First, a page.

Also Friday, the TSA agreed to allow airline pilots to skip security scanning and pat-downs. According to pilot groups, pilots in uniform on airline business would be allowed to pass security by presenting two photo IDs, one from their company and one from the government, to be checked against a secure flight crew database.
David Castelveter, a spokesman for the Air Transport Association, which represents the airline industry, declined to speculate whether the protest would trigger delays.
"It is impossible to assess how many people will take part, but we would be disappointed if many travelers did participate on one of the busiest days of the year," Castelveter said.
He said airlines always urge customers to show up early during peak holiday travel times and were not suggesting any changes specifically because of the protest.
Delta Air Lines planned to have extra staff in place as it normally does during a holiday travel period. Spokeswoman Susan Elliott said the company was not taking any extra precautions in case of widespread protests.
Southwest Airlines Paul Flaningan said only that his company was "aware of what is being talked about, and we are in constant communication with the TSA."
He said Southwest was not bringing in extra workers specifically because of the threatened protest.
Karen Pride, a spokeswoman for Chicago's Department of Aviation, which oversees O'Hare and Midway airports, would say only that the airports planned to bring in extra workers for the holiday, but she declined to address the potential effect of the protest.
Sodergren sounds much less strident than many critics of screening procedures. And he says he's not trying to cause disarray at airports.
"I have no idea what's going to happen," he said "I don't think it will be chaos. And I have no desire to slow the system down."
But some protesters are aiming to do just that.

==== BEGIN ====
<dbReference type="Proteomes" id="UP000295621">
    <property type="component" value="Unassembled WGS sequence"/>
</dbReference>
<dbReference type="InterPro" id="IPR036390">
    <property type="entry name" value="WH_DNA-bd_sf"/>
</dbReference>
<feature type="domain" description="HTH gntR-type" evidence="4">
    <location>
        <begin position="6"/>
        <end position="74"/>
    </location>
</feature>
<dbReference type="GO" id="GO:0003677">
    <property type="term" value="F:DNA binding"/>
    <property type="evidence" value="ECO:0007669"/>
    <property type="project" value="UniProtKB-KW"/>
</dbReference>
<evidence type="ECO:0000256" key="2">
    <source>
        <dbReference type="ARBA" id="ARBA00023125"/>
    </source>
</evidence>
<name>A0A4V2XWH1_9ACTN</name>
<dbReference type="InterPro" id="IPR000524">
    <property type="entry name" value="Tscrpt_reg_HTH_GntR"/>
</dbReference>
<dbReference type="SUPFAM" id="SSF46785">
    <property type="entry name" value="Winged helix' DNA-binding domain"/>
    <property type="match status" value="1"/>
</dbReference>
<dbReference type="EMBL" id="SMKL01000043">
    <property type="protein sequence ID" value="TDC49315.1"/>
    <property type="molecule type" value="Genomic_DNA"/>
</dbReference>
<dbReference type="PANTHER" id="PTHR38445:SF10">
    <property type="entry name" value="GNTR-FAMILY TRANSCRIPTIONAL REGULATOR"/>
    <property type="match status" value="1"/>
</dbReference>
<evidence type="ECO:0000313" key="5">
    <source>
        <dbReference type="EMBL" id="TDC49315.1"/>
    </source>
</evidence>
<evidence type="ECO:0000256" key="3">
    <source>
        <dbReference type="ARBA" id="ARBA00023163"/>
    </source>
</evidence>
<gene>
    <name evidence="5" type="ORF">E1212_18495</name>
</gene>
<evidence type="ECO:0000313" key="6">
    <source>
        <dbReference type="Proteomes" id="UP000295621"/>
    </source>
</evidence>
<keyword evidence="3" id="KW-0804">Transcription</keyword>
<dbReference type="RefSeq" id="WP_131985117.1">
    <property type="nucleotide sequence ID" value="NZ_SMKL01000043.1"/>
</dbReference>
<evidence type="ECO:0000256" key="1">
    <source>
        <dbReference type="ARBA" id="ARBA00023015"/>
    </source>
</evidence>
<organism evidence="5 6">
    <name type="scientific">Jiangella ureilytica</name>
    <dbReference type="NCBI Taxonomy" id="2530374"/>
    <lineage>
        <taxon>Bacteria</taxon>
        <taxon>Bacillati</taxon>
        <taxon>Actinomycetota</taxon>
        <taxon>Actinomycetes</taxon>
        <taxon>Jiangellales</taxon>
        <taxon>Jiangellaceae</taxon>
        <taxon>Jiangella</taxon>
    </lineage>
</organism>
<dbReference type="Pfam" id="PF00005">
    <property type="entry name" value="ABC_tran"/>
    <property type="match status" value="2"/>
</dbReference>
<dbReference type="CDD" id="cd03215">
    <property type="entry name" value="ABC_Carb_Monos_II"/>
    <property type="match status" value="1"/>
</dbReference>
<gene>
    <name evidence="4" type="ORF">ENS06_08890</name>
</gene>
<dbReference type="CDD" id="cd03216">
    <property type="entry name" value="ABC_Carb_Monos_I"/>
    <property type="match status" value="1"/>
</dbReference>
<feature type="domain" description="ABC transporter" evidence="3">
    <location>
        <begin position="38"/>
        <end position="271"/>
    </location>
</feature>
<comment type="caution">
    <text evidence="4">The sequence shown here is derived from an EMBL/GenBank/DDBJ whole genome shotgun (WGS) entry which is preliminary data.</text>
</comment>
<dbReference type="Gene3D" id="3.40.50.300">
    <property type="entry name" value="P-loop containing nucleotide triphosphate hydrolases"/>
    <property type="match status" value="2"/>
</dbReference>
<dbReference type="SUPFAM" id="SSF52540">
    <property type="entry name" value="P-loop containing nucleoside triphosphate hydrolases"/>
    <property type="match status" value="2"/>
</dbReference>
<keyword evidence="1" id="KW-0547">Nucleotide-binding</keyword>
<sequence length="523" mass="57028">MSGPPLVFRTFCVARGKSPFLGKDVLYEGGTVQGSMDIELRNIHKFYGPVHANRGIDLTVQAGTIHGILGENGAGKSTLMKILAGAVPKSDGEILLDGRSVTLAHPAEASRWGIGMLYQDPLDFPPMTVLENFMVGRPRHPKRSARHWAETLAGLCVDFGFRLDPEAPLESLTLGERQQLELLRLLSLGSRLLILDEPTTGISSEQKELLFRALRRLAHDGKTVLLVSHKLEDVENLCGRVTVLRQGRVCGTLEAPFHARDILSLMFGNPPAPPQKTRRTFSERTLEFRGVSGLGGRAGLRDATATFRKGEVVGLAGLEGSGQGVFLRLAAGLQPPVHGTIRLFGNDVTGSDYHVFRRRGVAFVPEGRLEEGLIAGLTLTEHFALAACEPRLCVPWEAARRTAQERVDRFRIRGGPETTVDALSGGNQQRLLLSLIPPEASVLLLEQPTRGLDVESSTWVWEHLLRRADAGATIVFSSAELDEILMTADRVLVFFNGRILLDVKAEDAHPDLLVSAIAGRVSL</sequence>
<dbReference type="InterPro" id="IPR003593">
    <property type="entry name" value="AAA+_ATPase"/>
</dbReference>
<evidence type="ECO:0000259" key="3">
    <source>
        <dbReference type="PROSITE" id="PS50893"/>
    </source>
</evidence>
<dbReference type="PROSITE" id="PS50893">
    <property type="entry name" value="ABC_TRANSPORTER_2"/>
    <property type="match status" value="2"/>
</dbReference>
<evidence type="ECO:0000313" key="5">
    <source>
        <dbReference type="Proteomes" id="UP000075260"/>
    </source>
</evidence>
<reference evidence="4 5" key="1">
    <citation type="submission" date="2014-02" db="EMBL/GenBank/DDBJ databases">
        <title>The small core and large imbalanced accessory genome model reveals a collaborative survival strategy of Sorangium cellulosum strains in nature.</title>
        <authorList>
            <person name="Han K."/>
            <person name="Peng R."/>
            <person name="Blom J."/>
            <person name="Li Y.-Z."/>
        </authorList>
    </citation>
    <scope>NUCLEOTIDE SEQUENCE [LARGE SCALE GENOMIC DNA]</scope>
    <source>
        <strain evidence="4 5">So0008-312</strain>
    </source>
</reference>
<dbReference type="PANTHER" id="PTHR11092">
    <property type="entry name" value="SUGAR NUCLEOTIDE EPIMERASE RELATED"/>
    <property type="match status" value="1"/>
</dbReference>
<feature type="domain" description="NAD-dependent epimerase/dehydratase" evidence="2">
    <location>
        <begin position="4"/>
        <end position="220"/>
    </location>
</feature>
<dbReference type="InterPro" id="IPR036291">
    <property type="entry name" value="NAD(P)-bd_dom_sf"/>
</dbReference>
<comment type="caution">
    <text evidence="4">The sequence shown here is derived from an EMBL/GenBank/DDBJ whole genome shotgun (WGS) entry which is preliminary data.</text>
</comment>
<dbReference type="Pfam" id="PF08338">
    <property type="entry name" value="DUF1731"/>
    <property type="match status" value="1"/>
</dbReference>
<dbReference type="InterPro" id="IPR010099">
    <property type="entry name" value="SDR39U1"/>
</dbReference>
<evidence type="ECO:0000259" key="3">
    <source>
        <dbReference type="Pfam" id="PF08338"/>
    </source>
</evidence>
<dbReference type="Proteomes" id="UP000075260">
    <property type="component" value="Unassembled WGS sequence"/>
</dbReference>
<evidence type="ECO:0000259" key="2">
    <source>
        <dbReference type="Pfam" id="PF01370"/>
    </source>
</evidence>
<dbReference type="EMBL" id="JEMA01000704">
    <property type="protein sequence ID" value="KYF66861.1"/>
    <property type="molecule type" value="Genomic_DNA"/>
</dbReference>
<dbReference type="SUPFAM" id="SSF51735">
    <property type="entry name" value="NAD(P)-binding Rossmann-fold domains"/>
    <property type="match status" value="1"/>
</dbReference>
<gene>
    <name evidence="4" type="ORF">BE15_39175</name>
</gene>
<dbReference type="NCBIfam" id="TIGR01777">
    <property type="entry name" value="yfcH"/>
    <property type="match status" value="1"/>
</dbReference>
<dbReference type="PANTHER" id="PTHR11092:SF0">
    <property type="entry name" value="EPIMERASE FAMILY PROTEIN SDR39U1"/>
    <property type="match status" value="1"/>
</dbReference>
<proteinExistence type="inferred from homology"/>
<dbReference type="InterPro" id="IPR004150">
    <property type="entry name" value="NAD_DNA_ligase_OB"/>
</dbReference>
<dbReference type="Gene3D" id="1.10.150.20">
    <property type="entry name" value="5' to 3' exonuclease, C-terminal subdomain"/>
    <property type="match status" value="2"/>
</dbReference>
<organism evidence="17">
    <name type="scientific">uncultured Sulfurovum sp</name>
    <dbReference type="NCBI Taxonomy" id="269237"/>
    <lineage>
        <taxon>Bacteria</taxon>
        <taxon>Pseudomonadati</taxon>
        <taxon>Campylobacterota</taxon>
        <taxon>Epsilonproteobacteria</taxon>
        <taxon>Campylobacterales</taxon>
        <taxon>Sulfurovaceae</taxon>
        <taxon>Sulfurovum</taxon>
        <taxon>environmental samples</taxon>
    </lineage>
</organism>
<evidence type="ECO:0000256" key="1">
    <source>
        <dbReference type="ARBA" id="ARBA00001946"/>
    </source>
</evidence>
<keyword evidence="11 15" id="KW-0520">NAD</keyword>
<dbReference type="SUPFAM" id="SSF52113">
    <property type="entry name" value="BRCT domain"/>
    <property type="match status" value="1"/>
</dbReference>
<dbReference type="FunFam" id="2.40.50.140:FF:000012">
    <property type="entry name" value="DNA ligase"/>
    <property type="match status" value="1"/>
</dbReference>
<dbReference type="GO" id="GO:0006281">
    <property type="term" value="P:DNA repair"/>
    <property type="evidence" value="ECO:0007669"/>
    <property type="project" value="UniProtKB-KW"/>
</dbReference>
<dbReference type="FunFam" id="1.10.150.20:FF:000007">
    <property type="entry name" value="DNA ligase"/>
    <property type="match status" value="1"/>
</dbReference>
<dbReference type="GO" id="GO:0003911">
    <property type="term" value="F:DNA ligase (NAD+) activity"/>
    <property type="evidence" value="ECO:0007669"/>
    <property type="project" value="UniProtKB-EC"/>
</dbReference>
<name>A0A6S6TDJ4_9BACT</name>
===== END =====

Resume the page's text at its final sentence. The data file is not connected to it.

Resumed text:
Another participating organization called "We Won't Fly" features a blurb at the top of its website that says, "Jam TSA checkpoints by opting out until they remove the porno-scanners."
Organizer James Babb of Eagleville, Pa., agreed many travelers would see the pat-down as equally intrusive or more so. But he's still recommending the pat-down because, he says, it would create more disruption and send a stronger message.
"They won't have the manpower to reach into everyone's crotch," he said.
Passengers cannot opt out of both the scan and the pat-down once they have been selected for the enhanced searches, according to TSA rules. If they then try to evade the measures, they could face an $11,000 fine.
Even if someone in a security line becomes frustrated and decides not to fly, TSA rules require they submit to a scan or pat-down. If people were allowed to walk out, the agency says, would-be terrorists would have an easy escape.
At least some entrepreneurs are offering passengers other forms of protest.
One Las Vegas company is selling designer rubber patches to cover body parts that travelers do not want screeners to see. One patch for the crotch area includes text written in fonts associated with Las Vegas billboards that reads, "What Happens Under Here - Stays Here."
And for anyone who wants to express displeasure with pat-downs, Tyner's confrontation has spawned online sales of T-shirts, bumper stickers and even underwear emblazoned with the words, "Don't Touch My Junk!"
Ironically, one person who will not take part directly in Wednesday's protest is its instigator, Brian Sodergren. He said his wife is too uncomfortable with the prospect of either a body scan or a pat-down, so they are driving the several hundred miles to a relative's home.